Monday 18 December 2017

Church destroyed by blaze restored to its former glory

The new St Catherines church, Dublin before its official opening over the weekend
Photo:Mark Condren
The new St Catherines church, Dublin before its official opening over the weekend Photo:Mark Condren
A volunteer takes off plastic thats protecting the statue of Jesus in St Catherines church, Dublin before its official opening over the weekend. Photo: Mark Condren
Emma Jane Hade

Emma Jane Hade

IT has been almost two years since St Catherine's Parish Church was destroyed in an arson attack.

But after a €4.1m renovation project, parishioners of the Augustinian church on Dublin's Meath Street will finally be able to return to their spiritual home this weekend.

"I was standing outside the parochial house on January 2, and Margaret McKenna -- one of the ladies from the parish -- came running across the road shouting," recalled Fr Niall Coghlan of the fire.

"By the time I got there it was too late, the church was already gone."

The Christmas crib in the church had been ignited by a homeless man, and when the firefighters opened the door to try to extinguish the flames, an inferno ripped through the building, destroying everything in its path in just 30 seconds.

"An explosion went from one end of the church to the other. Every single piece of the church was on fire. But the great thing is that nobody was hurt," Fr Coghlan explained.

The man who started the fire was found not guilty by reason of insanity after a trial in Dublin's Circuit Criminal Court. He is now believed to be in the Central Mental Hospital.

The renovation project was then undertaken on the 19th century building, and construction workers uncovered French limestone underneath the layers of melted paint.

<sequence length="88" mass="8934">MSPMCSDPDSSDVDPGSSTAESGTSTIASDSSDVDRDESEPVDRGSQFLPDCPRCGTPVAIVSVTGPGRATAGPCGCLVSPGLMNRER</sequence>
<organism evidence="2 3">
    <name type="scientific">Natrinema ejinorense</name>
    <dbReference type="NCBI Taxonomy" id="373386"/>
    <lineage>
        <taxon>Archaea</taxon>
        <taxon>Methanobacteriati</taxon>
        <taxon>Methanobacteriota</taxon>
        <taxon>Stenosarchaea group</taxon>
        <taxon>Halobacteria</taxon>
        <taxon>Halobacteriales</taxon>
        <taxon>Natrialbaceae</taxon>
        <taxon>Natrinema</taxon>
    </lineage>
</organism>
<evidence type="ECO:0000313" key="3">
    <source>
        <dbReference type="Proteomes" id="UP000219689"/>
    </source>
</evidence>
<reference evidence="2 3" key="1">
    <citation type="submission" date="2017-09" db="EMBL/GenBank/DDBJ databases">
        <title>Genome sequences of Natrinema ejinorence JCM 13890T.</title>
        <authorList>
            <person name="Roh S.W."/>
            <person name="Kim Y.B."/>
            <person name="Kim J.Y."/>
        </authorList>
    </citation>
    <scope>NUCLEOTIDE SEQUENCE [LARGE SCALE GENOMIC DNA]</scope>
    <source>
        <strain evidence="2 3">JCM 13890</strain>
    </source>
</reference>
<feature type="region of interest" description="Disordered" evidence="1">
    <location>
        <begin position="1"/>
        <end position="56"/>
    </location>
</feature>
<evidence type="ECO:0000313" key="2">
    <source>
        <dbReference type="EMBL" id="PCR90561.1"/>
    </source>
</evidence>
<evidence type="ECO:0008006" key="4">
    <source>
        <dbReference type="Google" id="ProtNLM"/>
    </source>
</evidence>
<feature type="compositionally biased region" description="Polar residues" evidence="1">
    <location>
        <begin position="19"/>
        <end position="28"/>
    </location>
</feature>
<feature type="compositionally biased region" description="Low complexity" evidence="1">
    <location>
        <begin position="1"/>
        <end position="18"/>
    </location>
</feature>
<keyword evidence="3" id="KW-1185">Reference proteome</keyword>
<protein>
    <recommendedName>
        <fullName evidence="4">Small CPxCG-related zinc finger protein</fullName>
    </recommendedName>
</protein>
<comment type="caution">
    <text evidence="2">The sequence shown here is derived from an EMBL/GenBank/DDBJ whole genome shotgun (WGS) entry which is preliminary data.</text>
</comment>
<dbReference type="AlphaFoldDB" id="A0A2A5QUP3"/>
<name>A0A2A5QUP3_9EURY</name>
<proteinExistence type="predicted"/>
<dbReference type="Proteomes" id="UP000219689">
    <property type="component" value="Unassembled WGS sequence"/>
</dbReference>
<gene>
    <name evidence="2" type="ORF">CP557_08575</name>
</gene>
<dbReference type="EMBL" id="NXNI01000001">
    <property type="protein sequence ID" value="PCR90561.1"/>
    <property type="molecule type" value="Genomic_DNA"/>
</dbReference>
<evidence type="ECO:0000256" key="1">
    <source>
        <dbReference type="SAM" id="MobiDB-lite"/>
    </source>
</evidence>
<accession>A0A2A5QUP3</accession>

The limestone pillars, along with the new parquet floor, have restored the building to its former glory.

The building's insurance policy covered the majority of the bill, but parishioners also helped to fundraise to cover the additional costs.

"We did a street collection, we had a night out at the dog racing, and we had participants in the women's mini marathon. We also held raffles. And, parishioners bought a slate for the roof, each slate was €5," he said.

Fr Coghlan dismissed the criticism that they have received for the hefty reconstruction bill, and said that the money used has also benefited the local economy.

"It might have cost €4.1m, but to the Irish economy, you can double that.

"We employed people for two years in a very bleak time. The local area benefited from the fact that there were so many people working in the church," the parish priest said.

Over the years, St Catherine's attracted several high profile mass-goers, including Imelda May and Hollywood actor Martin Sheen.

The church will host guided tours today and tomorrow, and on Sunday, the parishioners will be welcomed back with a special celebratory mass.

"I am looking forward to it for the people," Fr Coghlan said. "This is the people of Dublin's church. I think people will come here to pray, and I think it will lift your heart."

Irish Independent

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